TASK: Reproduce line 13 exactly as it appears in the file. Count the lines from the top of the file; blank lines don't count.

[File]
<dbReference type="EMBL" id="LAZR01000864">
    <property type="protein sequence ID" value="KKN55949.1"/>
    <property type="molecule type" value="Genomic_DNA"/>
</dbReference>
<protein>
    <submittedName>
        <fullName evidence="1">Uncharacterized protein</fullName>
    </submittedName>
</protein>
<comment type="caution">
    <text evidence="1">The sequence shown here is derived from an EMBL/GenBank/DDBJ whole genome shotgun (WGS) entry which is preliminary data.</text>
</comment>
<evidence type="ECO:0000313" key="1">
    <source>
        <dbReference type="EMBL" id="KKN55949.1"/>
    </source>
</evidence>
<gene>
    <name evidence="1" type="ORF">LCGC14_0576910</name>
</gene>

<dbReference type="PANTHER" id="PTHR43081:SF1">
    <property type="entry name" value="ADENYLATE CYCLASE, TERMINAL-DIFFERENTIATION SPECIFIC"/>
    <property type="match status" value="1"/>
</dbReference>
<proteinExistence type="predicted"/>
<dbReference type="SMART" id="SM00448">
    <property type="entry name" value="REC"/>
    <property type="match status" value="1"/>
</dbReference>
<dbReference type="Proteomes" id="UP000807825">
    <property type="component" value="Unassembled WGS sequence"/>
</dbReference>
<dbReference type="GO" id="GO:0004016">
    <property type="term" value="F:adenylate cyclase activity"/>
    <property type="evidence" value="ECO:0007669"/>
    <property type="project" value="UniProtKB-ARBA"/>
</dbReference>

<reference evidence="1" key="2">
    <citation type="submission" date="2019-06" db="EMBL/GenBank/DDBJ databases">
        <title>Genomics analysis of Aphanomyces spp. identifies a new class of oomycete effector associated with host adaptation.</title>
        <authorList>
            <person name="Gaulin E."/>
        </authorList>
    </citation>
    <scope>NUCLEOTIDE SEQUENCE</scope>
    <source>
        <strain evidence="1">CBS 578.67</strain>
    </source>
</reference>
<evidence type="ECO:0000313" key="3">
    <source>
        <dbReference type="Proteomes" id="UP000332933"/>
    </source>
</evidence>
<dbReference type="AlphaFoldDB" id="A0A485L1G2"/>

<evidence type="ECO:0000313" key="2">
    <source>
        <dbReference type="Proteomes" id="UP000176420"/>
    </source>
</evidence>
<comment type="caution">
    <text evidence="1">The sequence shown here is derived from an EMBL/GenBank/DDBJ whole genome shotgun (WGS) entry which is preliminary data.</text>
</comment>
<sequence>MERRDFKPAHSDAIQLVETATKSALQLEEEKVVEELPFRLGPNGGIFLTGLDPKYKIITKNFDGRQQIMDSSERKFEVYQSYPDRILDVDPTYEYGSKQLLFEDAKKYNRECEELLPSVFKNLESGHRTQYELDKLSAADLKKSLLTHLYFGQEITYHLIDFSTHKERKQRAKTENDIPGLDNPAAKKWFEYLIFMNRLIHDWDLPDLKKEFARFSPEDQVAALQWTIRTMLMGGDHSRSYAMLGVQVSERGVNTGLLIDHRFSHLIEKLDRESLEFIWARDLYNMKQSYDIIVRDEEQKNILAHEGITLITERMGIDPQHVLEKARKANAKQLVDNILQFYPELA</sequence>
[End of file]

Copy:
<evidence type="ECO:0000313" key="1">